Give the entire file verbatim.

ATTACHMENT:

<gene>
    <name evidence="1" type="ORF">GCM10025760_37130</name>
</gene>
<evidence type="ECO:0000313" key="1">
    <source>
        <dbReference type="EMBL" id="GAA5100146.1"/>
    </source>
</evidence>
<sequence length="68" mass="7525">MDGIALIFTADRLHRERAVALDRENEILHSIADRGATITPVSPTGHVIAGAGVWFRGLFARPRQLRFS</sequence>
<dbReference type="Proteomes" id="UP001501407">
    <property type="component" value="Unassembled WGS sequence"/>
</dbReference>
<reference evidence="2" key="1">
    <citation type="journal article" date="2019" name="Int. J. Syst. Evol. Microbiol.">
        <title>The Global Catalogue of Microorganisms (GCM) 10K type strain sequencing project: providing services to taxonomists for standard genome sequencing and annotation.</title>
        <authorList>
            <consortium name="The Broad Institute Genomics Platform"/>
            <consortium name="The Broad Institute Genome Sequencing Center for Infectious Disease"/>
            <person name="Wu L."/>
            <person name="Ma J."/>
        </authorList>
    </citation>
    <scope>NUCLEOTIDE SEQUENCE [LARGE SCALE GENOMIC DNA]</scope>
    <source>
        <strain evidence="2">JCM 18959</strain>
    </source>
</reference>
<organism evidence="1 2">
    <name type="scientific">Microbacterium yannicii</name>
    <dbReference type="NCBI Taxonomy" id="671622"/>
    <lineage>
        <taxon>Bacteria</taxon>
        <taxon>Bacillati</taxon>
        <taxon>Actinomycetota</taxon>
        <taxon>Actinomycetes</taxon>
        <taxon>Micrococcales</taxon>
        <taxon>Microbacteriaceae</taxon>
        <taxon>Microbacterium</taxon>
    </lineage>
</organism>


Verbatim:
<gene>
    <name evidence="1" type="ORF">GCM10025760_37130</name>
</gene>
<evidence type="ECO:0000313" key="1">
    <source>
        <dbReference type="EMBL" id="GAA5100146.1"/>
    </source>
</evidence>
<sequence length="68" mass="7525">MDGIALIFTADRLHRERAVALDRENEILHSIADRGATITPVSPTGHVIAGAGVWFRGLFARPRQLRFS</sequence>
<dbReference type="Proteomes" id="UP001501407">
    <property type="component" value="Unassembled WGS sequence"/>
</dbReference>
<reference evidence="2" key="1">
    <citation type="journal article" date="2019" name="Int. J. Syst. Evol. Microbiol.">
        <title>The Global Catalogue of Microorganisms (GCM) 10K type strain sequencing project: providing services to taxonomists for standard genome sequencing and annotation.</title>
        <authorList>
            <consortium name="The Broad Institute Genomics Platform"/>
            <consortium name="The Broad Institute Genome Sequencing Center for Infectious Disease"/>
            <person name="Wu L."/>
            <person name="Ma J."/>
        </authorList>
    </citation>
    <scope>NUCLEOTIDE SEQUENCE [LARGE SCALE GENOMIC DNA]</scope>
    <source>
        <strain evidence="2">JCM 18959</strain>
    </source>
</reference>
<organism evidence="1 2">
    <name type="scientific">Microbacterium yannicii</name>
    <dbReference type="NCBI Taxonomy" id="671622"/>
    <lineage>
        <taxon>Bacteria</taxon>
        <taxon>Bacillati</taxon>
        <taxon>Actinomycetota</taxon>
        <taxon>Actinomycetes</taxon>
        <taxon>Micrococcales</taxon>
        <taxon>Microbacteriaceae</taxon>
        <taxon>Microbacterium</taxon>
    </lineage>
</organism>